“You take the red pill, …and I show you how deep the rabbit hole goes.”
Some small part inside me loves Morpheus’ challenge: Do you have what it takes to see and accept the truth? While others might settle back down on the couch, chewing another handful of Cheetos, I foolishly stand.
Truth is a deep motivator for me. I cannot be fully religious because of this, by the definitions of many sects. I squeeze under the radar of my current denomination, by telling myself I trust it will all be cosmically explained someday.
My rational voice, upset by a few years of Atheism, plays Devil’s Advocate (ironically). It warns that no explanation will come when I cease to exist.
Why bring up such things? This is where my mind goes; this is the side effect of swallowing the left-hand option.
Surely my mindset, worldview, and even depression are Truth. They are me, as much as my blood type or detached earlobes. I need to be true to myself, to accept myself, and -above all- to not smother my emotional expression.
And yet… my daily red dosage has somehow morphed to a less-swallowable shape.
I noticed a slightly misshapen quality when I began listening to a counselor. “Your core is never negative,” she told me. Furthermore, she said my depressive reactions and tendencies were all learned behaviors.
I read self-help books on the subjects of happiness and self-esteem. They made valid points as well; like, that people honestly can raise their baseline of happiness.
However, all the psychological affirmations and literary anecdotes in the world were not enough. With or without seeking Truth, it came anyway. It laughed at my hopes and optimisms as I repeatedly returned to the dark corner of my mind.
On Facebook, I wrote the following:
When I spoke fluttering lies and raised my smiling mask, I cried inside.
But you didn’t know.
I tried to write about sunshine, as my heart grew ever overcast.
You didn’t look between the lines.
I sat in my small, shadowed corner at home, as you visited each other and laughed.
And didn’t care.
Sometimes I curiously contemplate the world without me there. Surely my departure will cause a ripple somewhere.
Instead, you’ll stand with the friends you always do, and say, “I didn’t know.”
And forget what was never known.
I got a few internet hugs in response. I felt morosely validated that, yes, they did not care.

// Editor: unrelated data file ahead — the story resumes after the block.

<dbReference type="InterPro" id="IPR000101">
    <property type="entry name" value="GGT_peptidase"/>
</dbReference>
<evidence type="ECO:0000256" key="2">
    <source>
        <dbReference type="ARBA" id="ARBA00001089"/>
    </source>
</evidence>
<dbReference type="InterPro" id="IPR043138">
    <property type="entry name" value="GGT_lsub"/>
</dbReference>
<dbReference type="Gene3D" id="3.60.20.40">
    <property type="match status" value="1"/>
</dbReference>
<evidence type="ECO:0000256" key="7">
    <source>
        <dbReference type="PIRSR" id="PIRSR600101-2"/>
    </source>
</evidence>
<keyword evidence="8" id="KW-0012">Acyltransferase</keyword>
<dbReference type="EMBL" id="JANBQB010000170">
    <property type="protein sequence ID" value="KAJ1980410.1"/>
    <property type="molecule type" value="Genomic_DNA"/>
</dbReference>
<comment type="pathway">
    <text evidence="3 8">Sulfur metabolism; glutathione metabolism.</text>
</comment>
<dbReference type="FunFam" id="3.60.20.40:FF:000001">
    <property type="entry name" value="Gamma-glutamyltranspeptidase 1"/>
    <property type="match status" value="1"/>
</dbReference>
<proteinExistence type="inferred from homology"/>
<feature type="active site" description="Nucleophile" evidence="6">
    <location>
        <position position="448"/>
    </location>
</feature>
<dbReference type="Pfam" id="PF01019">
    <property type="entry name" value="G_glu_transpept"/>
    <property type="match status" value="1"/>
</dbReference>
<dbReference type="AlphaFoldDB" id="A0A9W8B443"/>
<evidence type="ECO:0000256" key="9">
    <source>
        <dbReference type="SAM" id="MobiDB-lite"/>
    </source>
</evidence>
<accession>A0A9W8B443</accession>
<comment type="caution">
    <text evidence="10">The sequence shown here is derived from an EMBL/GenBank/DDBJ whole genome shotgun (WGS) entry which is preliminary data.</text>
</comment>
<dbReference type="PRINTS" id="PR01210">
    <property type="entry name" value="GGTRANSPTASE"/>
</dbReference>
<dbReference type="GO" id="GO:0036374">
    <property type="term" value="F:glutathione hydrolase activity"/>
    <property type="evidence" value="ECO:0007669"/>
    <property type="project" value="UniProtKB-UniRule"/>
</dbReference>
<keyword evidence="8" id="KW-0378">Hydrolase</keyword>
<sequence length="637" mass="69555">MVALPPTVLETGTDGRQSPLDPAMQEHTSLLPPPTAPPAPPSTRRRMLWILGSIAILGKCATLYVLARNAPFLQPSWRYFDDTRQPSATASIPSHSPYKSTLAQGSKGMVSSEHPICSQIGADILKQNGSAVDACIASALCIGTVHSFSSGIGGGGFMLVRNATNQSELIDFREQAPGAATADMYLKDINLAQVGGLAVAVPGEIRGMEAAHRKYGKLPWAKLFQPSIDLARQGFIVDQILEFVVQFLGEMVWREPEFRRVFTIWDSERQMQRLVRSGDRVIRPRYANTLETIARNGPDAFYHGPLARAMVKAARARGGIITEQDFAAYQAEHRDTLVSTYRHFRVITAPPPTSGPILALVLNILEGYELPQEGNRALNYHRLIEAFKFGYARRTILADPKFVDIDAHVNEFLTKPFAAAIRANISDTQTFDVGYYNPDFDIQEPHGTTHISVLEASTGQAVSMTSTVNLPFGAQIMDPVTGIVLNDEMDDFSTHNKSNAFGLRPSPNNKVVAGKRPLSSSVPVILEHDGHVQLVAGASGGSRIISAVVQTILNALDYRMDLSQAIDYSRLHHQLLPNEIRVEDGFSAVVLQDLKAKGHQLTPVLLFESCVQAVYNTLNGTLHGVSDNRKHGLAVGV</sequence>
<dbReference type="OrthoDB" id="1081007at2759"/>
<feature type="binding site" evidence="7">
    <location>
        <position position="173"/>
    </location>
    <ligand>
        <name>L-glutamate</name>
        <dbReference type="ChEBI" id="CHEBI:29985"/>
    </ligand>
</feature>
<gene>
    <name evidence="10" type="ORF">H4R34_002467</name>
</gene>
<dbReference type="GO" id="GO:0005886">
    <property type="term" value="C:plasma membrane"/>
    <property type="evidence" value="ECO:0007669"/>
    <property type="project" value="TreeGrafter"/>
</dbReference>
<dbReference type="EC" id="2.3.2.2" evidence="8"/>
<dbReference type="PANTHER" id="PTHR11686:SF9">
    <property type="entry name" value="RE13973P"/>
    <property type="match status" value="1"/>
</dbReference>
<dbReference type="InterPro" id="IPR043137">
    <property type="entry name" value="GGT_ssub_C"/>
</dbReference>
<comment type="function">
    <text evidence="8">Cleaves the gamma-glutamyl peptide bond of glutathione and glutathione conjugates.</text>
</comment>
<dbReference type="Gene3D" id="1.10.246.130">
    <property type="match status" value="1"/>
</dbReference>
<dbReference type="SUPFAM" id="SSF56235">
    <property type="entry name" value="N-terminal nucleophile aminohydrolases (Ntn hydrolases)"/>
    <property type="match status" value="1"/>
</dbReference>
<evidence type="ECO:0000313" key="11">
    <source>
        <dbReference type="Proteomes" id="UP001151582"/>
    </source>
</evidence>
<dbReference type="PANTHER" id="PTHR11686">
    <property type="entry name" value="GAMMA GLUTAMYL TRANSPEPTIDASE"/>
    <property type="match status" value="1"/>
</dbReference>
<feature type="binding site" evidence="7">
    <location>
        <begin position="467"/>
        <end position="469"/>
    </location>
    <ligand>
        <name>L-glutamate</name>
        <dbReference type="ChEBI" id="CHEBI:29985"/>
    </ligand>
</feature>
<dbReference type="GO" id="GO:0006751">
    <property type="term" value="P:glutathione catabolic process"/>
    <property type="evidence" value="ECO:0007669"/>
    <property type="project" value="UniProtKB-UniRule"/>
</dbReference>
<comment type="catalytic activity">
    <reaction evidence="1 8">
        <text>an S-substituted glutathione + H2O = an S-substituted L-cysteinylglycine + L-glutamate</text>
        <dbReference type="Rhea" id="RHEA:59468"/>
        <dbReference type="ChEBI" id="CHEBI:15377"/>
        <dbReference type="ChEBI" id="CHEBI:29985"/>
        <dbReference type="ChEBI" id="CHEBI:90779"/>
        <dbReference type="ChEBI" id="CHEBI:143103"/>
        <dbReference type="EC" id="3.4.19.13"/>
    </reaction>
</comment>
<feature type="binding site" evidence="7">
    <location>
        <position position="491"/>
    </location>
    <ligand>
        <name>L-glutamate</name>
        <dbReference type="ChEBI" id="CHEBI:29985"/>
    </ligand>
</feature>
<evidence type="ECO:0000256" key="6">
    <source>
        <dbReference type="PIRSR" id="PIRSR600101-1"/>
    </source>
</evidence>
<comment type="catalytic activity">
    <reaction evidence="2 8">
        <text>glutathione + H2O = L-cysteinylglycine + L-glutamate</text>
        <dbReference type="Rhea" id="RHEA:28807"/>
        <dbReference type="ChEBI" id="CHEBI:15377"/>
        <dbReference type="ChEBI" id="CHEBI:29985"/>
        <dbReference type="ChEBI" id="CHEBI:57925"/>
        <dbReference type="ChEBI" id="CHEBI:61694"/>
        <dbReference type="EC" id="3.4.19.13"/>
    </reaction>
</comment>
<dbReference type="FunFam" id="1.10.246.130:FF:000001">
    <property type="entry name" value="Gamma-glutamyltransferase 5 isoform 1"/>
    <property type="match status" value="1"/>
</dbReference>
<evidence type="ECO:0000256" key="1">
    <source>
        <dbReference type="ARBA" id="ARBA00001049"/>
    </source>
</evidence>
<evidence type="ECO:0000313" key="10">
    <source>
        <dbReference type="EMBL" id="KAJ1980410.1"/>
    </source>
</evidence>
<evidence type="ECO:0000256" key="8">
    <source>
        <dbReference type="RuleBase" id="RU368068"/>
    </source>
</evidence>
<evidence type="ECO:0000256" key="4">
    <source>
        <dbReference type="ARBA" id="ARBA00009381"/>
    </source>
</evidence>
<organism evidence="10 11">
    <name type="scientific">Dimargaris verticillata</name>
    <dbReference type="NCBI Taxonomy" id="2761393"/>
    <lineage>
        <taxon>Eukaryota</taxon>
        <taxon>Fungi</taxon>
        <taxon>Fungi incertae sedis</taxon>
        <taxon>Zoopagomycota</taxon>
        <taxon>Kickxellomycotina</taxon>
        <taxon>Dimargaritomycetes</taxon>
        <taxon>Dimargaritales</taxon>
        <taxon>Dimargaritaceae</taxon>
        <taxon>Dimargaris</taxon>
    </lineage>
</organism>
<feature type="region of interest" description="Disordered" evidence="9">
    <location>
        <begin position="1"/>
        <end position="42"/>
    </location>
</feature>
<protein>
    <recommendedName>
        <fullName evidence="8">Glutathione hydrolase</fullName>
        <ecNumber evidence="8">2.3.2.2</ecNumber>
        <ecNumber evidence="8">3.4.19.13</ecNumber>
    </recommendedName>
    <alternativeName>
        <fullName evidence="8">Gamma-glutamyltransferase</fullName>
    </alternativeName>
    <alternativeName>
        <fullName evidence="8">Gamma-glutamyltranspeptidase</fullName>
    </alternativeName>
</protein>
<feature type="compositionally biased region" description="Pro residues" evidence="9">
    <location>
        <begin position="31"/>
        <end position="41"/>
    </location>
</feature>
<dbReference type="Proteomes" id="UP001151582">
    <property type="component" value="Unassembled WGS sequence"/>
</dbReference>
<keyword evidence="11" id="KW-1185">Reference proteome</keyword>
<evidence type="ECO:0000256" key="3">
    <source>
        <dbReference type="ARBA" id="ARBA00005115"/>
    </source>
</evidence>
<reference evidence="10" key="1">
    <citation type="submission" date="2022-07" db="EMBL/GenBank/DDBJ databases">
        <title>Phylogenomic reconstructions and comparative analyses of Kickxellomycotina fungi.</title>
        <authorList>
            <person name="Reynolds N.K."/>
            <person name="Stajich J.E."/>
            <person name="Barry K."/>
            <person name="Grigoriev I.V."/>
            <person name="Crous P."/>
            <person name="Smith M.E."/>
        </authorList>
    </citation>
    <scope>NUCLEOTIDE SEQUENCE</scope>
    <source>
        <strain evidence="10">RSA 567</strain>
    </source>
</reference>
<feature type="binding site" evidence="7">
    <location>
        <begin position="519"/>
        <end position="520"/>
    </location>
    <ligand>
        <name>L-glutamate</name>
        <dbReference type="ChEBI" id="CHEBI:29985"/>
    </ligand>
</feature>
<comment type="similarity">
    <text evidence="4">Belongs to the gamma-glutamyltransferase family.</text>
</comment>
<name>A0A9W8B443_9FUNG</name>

The problem is that there is no red pill. We cannot be freed from our minds, because we are delicately and intricately attached to them. And, Truth is always, always affected by our perceptions.
Had real-life Neo entered my counselor’s office with me, he may have been given a third option: a doctor’s referral.
I’ve been dreading medical intervention for years; assuming, as I said earlier, that I would lose myself. I also assumed I would only ever have the option of anti-depressant, horrible-side-effect, me-changing medication.
Instead, I have been offered the blue-green pill.
It’s a small dose of seratonin: popularly thought to be a contributor to feelings of well-being and happiness.
I’ve swallowed it once daily for the last three weeks. I thought there to be no difference, but my husband disagreed. Given that I’ve had only one depressive episode since first taking it, he may be right.
In fact, I have been able to think in a manner that is less depressive just this weekend -a first for me. I attended a few social events Friday and Saturday; and did not feel the lingering effects of my usual, self-critical social hangover.
I feel able to agree with and utilize the strategies outlined, previously, by my paid friend and the self-help book.
I see, now, the red pill was the placebo all along. To change my life for the better I needed a new perspective -not some supposed Truth. It could not come from only me, however, since I stand a few feet lower in the ground than others.
Are you, like me, sunk in the Swamps of Sadness? Affirmation will not work. Get someone to look at all your options. Even if the dry ground you need is found through heavier medications, I can now say it’s worth it.